There, attendees can hike through Flathead National Forest beside llamas carrying gear and lunch supplies (or wine and cheese if hiking in the evening). A half-day llama trek comprises a 4.6-mile hike roundtrip and a stop at Bond Falls for a creek-side lunch. For especially warm days, attendees can even take a dip in the Bond Falls swimming hole.

Photo: Llama trekking is fun, memorable teambuilding experience; Courtesy of Swan Mountain Llama Trekking

“We experienced this last September, and people are still talking about it and posting online about it,” Picard said. “It’s an unusual teambuilding experience, and everyone still remembers their llamas’ names. That activity bonded us more than anything on our weeklong trip together.”

3. Views From the Rimrocks

One thing guests always comment on when visiting Billings for the first time, Voeltz said, is the community’s iconic sandstone cliffs, known as the Rimrocks.

“People get here and want to know, ‘How do I get on top of those?’” she said with a laugh. “We have over 48 miles worth of trails. To be able to walk or bike along our Rimrocks is such a cool experience. You can see five mountain ranges from Billings on a clear day.”

For all hiking comfort levels, planners should look to Four Dances Natural Area, where an easy hike to the cliffs’ overlook awaits. From the top, they’ll get spectacular views of the Yellowstone River, the longest undammed river in the U.S.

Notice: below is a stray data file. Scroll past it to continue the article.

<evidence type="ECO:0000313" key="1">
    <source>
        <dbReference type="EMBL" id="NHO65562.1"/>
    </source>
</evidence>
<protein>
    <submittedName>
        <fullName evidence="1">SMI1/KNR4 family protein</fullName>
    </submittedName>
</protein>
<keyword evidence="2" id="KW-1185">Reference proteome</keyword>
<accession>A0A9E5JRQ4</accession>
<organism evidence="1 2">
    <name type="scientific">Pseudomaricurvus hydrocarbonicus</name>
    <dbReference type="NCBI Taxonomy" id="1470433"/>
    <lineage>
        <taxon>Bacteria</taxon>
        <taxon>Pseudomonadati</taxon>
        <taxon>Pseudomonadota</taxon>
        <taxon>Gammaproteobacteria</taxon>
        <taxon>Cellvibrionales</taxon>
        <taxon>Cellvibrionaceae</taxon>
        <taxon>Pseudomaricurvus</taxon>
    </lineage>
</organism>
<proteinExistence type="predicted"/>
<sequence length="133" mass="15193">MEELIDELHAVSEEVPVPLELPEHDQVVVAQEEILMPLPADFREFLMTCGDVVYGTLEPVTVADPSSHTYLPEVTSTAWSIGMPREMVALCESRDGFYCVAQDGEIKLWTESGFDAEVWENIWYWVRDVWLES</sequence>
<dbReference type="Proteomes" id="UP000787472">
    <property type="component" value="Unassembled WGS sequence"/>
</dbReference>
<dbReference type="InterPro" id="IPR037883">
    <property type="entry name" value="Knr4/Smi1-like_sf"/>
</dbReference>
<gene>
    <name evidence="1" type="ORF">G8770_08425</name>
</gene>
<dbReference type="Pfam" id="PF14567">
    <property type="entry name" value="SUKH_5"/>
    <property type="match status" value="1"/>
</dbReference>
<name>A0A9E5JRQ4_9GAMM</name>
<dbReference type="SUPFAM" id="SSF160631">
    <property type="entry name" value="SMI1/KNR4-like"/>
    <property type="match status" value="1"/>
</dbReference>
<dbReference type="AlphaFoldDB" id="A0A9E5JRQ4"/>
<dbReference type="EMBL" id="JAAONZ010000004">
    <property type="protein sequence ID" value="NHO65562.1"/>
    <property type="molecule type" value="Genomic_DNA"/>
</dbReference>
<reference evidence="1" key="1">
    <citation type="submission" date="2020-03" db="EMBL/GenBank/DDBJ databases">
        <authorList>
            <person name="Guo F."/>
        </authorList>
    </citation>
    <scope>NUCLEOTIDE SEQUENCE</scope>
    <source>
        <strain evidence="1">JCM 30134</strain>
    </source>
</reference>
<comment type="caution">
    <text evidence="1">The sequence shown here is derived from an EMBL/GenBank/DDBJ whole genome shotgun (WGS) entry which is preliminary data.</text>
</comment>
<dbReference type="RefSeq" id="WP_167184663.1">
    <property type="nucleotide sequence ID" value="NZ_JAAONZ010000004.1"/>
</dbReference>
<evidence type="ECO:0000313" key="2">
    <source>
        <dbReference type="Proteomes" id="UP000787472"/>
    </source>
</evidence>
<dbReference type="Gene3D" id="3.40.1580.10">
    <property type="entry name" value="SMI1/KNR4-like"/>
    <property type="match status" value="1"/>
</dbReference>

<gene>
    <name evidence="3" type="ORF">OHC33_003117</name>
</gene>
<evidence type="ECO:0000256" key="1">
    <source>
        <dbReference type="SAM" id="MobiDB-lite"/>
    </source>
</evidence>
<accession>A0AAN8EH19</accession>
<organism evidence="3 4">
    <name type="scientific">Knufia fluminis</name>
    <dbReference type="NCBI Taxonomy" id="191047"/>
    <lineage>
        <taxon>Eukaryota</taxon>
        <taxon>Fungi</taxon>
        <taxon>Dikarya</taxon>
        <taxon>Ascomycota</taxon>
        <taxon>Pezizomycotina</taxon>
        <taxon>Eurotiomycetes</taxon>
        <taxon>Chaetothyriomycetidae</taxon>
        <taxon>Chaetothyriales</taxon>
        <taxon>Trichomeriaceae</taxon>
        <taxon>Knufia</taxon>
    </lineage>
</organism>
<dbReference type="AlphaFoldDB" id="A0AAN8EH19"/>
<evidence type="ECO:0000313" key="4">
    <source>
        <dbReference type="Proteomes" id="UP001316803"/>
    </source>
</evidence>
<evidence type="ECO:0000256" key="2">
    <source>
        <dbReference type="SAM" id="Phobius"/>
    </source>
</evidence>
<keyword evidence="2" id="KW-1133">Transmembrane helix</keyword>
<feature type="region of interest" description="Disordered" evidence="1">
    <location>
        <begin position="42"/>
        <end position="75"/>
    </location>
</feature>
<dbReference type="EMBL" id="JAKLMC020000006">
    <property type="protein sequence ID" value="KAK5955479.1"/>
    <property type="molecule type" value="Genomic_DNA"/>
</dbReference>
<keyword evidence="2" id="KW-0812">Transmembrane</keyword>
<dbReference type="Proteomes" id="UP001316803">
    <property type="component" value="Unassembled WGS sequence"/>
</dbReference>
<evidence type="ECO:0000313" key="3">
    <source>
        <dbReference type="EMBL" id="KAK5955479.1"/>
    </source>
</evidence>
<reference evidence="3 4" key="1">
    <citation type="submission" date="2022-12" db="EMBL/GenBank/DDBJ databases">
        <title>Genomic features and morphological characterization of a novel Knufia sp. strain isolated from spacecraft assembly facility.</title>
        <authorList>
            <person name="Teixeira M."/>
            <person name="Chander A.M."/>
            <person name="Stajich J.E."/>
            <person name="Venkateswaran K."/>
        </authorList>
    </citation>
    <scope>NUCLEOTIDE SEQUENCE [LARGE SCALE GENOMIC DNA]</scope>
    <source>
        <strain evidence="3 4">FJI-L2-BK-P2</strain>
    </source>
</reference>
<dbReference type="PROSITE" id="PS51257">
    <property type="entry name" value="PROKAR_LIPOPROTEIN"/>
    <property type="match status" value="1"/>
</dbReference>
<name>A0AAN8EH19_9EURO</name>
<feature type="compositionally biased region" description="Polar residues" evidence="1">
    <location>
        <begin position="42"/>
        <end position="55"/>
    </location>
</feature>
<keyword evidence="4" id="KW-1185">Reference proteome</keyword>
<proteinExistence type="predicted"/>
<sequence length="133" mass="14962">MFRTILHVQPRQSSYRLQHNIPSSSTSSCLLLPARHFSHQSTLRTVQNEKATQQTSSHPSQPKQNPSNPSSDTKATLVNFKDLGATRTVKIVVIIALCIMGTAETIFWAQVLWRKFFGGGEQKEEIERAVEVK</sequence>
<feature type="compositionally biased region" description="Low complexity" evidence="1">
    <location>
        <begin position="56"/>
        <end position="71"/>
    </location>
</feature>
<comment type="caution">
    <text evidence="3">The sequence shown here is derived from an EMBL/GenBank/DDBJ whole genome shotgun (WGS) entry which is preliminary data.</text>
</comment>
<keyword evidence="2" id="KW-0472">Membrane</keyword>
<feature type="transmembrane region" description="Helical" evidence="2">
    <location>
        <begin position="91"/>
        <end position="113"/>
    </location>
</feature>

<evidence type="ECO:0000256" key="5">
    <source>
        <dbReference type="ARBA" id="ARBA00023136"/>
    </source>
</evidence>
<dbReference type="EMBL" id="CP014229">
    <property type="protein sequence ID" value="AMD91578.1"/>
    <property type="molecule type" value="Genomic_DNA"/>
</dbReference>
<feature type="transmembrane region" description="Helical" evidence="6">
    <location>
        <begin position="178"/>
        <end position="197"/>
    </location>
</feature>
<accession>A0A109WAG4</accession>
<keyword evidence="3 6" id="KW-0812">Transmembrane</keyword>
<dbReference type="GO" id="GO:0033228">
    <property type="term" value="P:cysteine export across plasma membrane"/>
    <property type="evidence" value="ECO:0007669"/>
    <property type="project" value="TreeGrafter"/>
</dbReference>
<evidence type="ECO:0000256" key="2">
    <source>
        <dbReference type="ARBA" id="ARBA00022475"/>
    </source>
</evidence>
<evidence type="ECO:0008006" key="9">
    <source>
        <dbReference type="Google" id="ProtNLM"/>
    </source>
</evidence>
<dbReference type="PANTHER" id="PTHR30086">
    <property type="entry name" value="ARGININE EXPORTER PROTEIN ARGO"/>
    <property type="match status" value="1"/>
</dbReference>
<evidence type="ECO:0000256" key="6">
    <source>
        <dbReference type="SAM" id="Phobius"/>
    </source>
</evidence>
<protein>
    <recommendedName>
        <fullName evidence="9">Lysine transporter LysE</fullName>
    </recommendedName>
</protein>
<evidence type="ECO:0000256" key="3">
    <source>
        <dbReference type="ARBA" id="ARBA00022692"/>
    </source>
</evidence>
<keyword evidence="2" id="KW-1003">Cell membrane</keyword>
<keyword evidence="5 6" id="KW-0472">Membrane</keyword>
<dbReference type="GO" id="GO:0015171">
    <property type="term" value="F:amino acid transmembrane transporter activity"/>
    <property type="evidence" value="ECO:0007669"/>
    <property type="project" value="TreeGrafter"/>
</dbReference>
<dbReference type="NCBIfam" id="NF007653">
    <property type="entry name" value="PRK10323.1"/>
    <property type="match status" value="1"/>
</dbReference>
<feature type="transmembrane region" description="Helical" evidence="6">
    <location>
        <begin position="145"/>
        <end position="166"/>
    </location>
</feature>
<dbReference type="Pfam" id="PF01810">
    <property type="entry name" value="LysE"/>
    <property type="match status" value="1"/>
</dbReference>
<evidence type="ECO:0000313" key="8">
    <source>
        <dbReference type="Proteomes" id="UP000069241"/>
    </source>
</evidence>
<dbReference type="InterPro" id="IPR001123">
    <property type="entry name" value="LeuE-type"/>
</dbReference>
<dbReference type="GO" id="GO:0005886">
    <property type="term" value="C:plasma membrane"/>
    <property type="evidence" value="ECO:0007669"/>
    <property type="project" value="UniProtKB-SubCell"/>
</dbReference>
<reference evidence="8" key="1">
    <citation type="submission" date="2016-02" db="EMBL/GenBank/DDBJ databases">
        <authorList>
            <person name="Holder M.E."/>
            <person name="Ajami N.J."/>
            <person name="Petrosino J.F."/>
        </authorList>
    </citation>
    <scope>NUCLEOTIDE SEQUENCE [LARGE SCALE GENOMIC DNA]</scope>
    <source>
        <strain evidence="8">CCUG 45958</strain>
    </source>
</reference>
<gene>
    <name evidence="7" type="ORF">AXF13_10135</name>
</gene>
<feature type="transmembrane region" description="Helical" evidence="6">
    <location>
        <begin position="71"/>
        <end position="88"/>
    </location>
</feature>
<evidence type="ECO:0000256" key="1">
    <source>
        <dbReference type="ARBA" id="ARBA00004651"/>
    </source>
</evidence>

“We’ve taken meeting planners for a walk to the top of the overlook, and we’ve heard them say that the view doesn’t look real,” Voeltz said. “Being able to do that and experience Montana and Big Sky Country—that’s what people really want to do here.”

4. Wellness Activities

In Glacier Country, attendees can truly unplug and be one with nature with prepared wellness activities, including forest bathing and a visit to a lavender farm. The former is a practice that originated in Japan and involves guided meditation through a forest, engaging all of the senses.

Purple bike surround by lavendar“This is a fantastic activity for when a group first gets to Montana,” Picard said. “Many times, people are coming from larger areas or cities. It’s a great way to ground people and get them focused. Everyone shares afterward what they got from the experience. Some might think it’s hokey at first, but it’s interesting to hear what people come away with and how they look at nature like they never have before.”

(Photo: At Purple Mountain Lavender, attendees can learn to make creations from lavender grown onsite; Courtesy of Purple Mountain Lavender)

Just outside of Kalispell, family-owned Purple Mountain Lavender overlooks Flathead Lake, and private tours of the farm are available for six or more. Attendees can also learn to make creations from lavender, such as bouquets and sachets, and sample culinary lavender.